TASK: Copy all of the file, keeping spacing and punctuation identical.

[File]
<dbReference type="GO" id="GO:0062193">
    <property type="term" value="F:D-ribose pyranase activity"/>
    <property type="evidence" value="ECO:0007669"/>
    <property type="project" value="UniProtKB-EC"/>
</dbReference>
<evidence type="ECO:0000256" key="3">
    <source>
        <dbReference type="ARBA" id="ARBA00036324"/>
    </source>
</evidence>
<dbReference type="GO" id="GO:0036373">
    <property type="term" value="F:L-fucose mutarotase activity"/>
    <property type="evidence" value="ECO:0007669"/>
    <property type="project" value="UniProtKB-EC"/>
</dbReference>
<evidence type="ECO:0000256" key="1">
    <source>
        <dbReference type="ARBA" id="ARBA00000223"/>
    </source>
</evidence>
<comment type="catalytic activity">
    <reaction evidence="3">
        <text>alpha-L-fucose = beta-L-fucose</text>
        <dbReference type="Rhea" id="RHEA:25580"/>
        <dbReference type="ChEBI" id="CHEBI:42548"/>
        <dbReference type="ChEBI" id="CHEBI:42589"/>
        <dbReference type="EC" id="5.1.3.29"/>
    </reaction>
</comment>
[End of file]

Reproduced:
<dbReference type="GO" id="GO:0062193">
    <property type="term" value="F:D-ribose pyranase activity"/>
    <property type="evidence" value="ECO:0007669"/>
    <property type="project" value="UniProtKB-EC"/>
</dbReference>
<evidence type="ECO:0000256" key="3">
    <source>
        <dbReference type="ARBA" id="ARBA00036324"/>
    </source>
</evidence>
<dbReference type="GO" id="GO:0036373">
    <property type="term" value="F:L-fucose mutarotase activity"/>
    <property type="evidence" value="ECO:0007669"/>
    <property type="project" value="UniProtKB-EC"/>
</dbReference>
<evidence type="ECO:0000256" key="1">
    <source>
        <dbReference type="ARBA" id="ARBA00000223"/>
    </source>
</evidence>
<comment type="catalytic activity">
    <reaction evidence="3">
        <text>alpha-L-fucose = beta-L-fucose</text>
        <dbReference type="Rhea" id="RHEA:25580"/>
        <dbReference type="ChEBI" id="CHEBI:42548"/>
        <dbReference type="ChEBI" id="CHEBI:42589"/>
        <dbReference type="EC" id="5.1.3.29"/>
    </reaction>
</comment>